Days before the flames, I flailed and freaked
in your arms at the front door
of our friends’ home.
I was one, my sister, seven.
No one knew I was having a premonition.

You didn’t make me go inside,
you almost dropped me,
something about fire. (You said)

So why now, why this house, why

Her, a stranger, sitting inside a stain,
seated against red velvet and fog of nicotine,
jabbing at amber ashtrays? Why

me, studying toppling bodies,
a graveyard of butts
overflowing onto the carpeted floor,
magnetic to my fingertips—
I tried one like Her and got slapped.

She would not have told you.
No one died. You said you tried
to keep me home. But post-partum
made me flail and freak
under your emotionless gaze
until you were gone from my reach.

So why now, why this house, why

did you make me go into the house
with the vivid devil? After I flailed and freaked?
You almost dropped me.
Something about you getting fired? (You said.)

Frayed wires overheating, overeating
to feel better about you leaving, breathing
thick air, the longest day,

and I only remember Jeopardy. Smoke.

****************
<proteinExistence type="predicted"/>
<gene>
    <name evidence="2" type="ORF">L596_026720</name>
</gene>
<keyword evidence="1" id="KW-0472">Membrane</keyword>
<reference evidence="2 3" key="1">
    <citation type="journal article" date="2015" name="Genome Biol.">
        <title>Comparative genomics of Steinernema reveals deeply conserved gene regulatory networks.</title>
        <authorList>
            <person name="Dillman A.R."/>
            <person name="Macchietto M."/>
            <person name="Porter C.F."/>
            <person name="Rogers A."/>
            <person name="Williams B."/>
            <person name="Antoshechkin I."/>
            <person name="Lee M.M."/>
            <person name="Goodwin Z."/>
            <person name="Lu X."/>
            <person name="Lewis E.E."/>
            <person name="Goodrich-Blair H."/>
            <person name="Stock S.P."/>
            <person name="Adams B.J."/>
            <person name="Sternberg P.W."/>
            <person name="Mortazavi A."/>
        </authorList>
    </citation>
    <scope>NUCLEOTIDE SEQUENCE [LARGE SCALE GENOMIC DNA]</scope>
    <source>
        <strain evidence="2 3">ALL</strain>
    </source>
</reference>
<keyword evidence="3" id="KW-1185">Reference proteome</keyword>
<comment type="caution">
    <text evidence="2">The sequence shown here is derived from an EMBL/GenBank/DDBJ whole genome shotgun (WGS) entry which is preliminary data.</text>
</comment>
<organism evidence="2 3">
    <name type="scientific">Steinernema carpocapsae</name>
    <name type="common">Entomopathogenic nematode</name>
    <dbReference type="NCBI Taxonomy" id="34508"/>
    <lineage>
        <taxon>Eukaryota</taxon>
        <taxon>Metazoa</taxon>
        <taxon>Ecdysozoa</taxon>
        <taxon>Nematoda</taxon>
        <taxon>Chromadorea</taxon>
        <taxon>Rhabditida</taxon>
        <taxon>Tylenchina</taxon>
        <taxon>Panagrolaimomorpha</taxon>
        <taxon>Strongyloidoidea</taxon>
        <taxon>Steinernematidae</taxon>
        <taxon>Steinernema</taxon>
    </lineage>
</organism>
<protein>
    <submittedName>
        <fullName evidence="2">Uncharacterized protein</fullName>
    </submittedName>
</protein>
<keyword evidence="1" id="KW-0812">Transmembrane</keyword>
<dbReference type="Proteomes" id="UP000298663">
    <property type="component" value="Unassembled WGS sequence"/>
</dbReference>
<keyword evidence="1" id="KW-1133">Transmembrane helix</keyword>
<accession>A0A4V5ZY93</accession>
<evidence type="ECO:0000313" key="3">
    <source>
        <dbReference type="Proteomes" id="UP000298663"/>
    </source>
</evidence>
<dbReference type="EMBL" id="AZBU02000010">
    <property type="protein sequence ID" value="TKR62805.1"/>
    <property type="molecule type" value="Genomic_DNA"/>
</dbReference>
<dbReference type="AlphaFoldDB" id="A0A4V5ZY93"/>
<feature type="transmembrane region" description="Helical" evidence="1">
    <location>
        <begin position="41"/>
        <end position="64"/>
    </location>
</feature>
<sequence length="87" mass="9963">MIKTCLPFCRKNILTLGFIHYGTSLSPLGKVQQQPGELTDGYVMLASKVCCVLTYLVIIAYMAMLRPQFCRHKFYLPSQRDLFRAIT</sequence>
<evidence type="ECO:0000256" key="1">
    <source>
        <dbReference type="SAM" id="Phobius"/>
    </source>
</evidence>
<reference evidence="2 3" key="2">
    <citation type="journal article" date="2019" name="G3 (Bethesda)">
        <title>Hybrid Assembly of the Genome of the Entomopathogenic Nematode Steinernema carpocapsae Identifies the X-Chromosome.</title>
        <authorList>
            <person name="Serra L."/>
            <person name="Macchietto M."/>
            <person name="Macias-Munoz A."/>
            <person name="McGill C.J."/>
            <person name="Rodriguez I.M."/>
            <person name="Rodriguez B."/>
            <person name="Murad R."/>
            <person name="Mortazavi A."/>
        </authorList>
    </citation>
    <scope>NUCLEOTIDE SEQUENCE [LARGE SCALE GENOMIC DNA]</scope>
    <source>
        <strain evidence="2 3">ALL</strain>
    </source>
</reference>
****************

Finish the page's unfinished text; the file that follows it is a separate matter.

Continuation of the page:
A toy that spoke too much
and interrupted Her game show—so

then there was silence except for Her.

Hacking and spitting into Her bony rag hand.
Hair standing, wispy and rhythmic
when she grunted words at Her tv screen
to a host, unreassuring to me.

Nausea unnamed and not having my blankie.
Her covering me and I couldn’t smell
anything familiar, just ash and anxiety.
Unable to swallow, I wondered

can I die from this?

Thinking you should know,
come through Her door,
find me so still, looking up at the scars
of the dining room table’s underbelly.

Her saying, the girl wanted to nap that way,
not—she wanted to play, but it was too loud.
She was curious, probably hungry
and ate a cigarette but didn’t cry.

I didn’t die. You paid Her in cash.
I flailed and freaked when we got home.
I was one, my sister, seven.

No one knew why I was so full of fire. 

Image credit:geralt

Kaci Skiles Laws is a closet cat-lady and creative writer who reads and writes voraciously in the quiet moments between motherhood and managing Crohn's Disease. She was a 2023 winner for Button Poetry's short form contest, and her short story Eugene was nominated for a pushcart prize in 2022 by Dead Skunk Mag. Her most recent poetry has appeared in 3Elements Review, River Teeth Journal, Blood Tree Literature, and elsewhere. Her poetry books, "Strange Beauty" and "Summer Storms" are available on Amazon, and her most recent chapbook, "Smile, Child" is available from Bottlecap Press.